Michael Wayne Williams was born on March 31, 1951, to Robert and Margie Williams in Davenport, Iowa. Williams graduated from Davenport West High School in 1969. Shortly after graduating high school, Williams joined the United States Navy to serve during the period of the Vietnam War.The Navy was involved in various missions in this Southeast Asia conflict from 1950 to U.S. troop evacuation from Saigon in 1975.
The U.S. Navy performed a wide array of missions in the Vietnam War. In the air, it was a key partner with the U.S. Air Force during the Rolling Thunder and Linebacker air campaigns against North Vietnam, and in other air operations in Laos and Cambodia. On the coast, it developed a highly effective blockade to prevent the resupply of enemy forces by sea engaged in naval gunfire support missions against enemy targets in the littoral areas of Vietnam, and provided amphibious transport for Marines operating in I Corps. On the rivers, it stood up several task forces designed to protect commercial traffic, assist allied ground forces in pacifying these areas, and interdict enemy troops and supplies moving on these inland waterways. The U.S. Navy also supported the war effort with a massive sea and river logistics operation, built and managed shore facilities throughout South Vietnam, and provided extensive medical support for the allied military operation.
Williams served the Navy in the support role of a molder during these operations in Vietnam. Molders were responsible for ensuring that the U.S. Navy ships were never at a loss for repair parts during their missions. “Navy molders operate foundries where molten metals are formed into repair parts of all shapes and sizes for a variety of uses.”3 This process involved backbreaking work in the blisteringly hot foundry as molten-hot metal was poured into the molds created by the molders to form metal repair parts.
In order to become a molder, Williams was taught to master the skills necessary to work the foundries responsible for creating the Navy’s repair parts, including “metallurgy, basic blueprint reading, and how to mix sand for the molds. Once the basics are learned, more time is spent in the foundry, learning to make molds, mixing metal alloys, and cast metal.”4 This training outfitted Williams with the skills to keep the fleet running during its operations in Vietnam.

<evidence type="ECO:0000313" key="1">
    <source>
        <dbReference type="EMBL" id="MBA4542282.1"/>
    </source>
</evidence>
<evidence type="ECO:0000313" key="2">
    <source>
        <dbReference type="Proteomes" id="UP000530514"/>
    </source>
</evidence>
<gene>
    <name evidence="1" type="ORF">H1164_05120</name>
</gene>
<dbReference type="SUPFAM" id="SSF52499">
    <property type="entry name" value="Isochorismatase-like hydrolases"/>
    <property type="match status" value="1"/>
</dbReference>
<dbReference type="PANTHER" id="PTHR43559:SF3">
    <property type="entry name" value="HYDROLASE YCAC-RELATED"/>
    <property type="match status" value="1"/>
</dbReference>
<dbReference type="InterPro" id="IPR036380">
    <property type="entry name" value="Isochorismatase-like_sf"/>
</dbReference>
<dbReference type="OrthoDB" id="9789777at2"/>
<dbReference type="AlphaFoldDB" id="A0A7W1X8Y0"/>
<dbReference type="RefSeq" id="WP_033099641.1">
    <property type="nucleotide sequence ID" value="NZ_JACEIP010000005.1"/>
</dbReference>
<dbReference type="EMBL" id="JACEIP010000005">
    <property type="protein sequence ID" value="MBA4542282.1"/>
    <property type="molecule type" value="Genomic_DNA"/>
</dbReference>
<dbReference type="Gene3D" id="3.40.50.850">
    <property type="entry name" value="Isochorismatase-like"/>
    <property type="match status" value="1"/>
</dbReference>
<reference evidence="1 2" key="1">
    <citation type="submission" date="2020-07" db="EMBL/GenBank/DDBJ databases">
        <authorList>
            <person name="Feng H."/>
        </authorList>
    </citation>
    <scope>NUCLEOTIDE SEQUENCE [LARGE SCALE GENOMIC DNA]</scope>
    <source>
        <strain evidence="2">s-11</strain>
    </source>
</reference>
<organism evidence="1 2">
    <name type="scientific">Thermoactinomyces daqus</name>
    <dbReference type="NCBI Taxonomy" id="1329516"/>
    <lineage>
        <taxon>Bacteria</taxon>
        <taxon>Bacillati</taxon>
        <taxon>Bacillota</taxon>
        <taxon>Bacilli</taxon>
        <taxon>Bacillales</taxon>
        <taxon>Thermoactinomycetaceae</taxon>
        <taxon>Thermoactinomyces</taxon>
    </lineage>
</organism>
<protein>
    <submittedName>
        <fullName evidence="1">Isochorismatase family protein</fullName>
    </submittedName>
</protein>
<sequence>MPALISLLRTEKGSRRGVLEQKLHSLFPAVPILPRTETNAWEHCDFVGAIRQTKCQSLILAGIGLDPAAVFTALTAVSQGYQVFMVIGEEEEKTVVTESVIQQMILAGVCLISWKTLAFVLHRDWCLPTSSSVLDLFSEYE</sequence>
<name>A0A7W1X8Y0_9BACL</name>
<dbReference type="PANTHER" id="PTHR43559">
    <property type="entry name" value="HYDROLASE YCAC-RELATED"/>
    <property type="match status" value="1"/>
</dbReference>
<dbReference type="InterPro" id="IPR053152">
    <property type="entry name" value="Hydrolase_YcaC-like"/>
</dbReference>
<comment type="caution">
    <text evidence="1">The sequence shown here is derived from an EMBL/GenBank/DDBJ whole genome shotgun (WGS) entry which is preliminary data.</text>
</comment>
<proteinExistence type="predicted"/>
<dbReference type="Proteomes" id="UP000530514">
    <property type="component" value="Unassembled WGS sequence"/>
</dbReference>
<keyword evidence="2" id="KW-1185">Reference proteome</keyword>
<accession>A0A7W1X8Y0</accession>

Knowing how to keep the fleet running was one matter, but actually displaying the skill to operate the Navy’s foundries was another altogether. In order to successfully work the foundries and create repair parts that would be of use to the Navy, Williams had to work his craft with exacting and flawless skill. “Using broad, flat shovels and large mixing machines, different kinds of sand, dyes, and compounds are combined in large metal bins… sand is placed around the mold to be cast as a protectant, pounded around the pattern as tightly as possible. The slightest imperfection in the process can make the final product structurally weak.”It was Williams’ duty to ensure that the molds and casts produced by his work were usable to repair the fleet. As evident by his achievement of the rank of Molder 3rd Class Petty Officer, a leadership role in which he would have guided his junior Molders, Williams was shown to have excelled at his responsibilities.
Williams ended his service in the Navy after the Vietnam War’s conclusion in 1975. After his service, Williams primarily worked for Luxury Limo as a chauffeur. Much of his time was spent playing basketball with his friends, reading, listening to rock and roll, and cheering on the Iowa Hawkeyes and Chicago Cubs.
Williams tragically passed away at the age of 55 at Genesis East Medical Center in his native Davenport on July 14, 2006. He was survived by his mother, brother, two sisters, and several nieces and nephews.The remembrance on his headstone reads, “BELOVED SON AND BROTHER.”
Hayes, Randy. “No Wooden Spoons for Navy Molder.” Citizens’ Voice. August 6, 1981.
“Michael Wayne Williams.” Quad-City Times. July 17, 2006.
“Michael Wayne Williams’ Memorial.” Veterans Legacy Memorial. Accessed March 13, 2022.
“Navy Ranks & Insignias.” Military Benefits, 2022.
“Operations.” Naval History and Heritage Command, May 10, 2019.